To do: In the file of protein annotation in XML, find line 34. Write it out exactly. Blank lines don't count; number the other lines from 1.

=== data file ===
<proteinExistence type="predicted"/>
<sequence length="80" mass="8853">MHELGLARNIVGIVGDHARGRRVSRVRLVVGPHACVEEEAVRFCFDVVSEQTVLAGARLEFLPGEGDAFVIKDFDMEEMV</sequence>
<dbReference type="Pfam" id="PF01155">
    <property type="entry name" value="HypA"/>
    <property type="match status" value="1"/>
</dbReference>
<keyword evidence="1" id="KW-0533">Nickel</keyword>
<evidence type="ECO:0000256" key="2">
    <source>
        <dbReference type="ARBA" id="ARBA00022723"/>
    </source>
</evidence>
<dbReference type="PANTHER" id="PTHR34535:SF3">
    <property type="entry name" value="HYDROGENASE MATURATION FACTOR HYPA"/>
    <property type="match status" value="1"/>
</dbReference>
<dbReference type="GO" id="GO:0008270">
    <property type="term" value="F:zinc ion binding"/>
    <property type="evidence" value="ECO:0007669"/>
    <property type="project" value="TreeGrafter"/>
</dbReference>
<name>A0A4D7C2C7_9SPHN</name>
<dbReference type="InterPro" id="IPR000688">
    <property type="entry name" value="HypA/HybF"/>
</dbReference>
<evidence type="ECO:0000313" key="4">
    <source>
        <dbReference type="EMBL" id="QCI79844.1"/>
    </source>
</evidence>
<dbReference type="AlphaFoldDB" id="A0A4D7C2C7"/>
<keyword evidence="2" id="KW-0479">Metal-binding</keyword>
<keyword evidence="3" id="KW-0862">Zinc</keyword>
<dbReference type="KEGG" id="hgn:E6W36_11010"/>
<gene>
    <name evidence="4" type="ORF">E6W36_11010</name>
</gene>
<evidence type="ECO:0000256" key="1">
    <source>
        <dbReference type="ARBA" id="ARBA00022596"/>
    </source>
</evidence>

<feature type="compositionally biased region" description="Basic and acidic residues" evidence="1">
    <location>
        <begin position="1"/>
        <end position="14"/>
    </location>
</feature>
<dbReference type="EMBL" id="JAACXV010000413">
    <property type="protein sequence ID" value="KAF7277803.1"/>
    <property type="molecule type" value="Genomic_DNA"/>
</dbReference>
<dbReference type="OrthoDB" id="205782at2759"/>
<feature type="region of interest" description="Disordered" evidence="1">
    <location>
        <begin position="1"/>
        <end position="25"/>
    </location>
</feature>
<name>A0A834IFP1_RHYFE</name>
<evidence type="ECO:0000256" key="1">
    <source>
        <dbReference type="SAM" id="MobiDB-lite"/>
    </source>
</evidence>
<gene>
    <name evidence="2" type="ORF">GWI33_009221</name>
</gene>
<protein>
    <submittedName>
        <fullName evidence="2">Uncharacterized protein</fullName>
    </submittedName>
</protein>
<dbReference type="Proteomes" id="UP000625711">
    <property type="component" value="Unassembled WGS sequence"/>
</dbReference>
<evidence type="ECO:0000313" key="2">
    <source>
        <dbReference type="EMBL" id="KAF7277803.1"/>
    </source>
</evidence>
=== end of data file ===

<dbReference type="KEGG" id="hgn:E6W36_11010"/>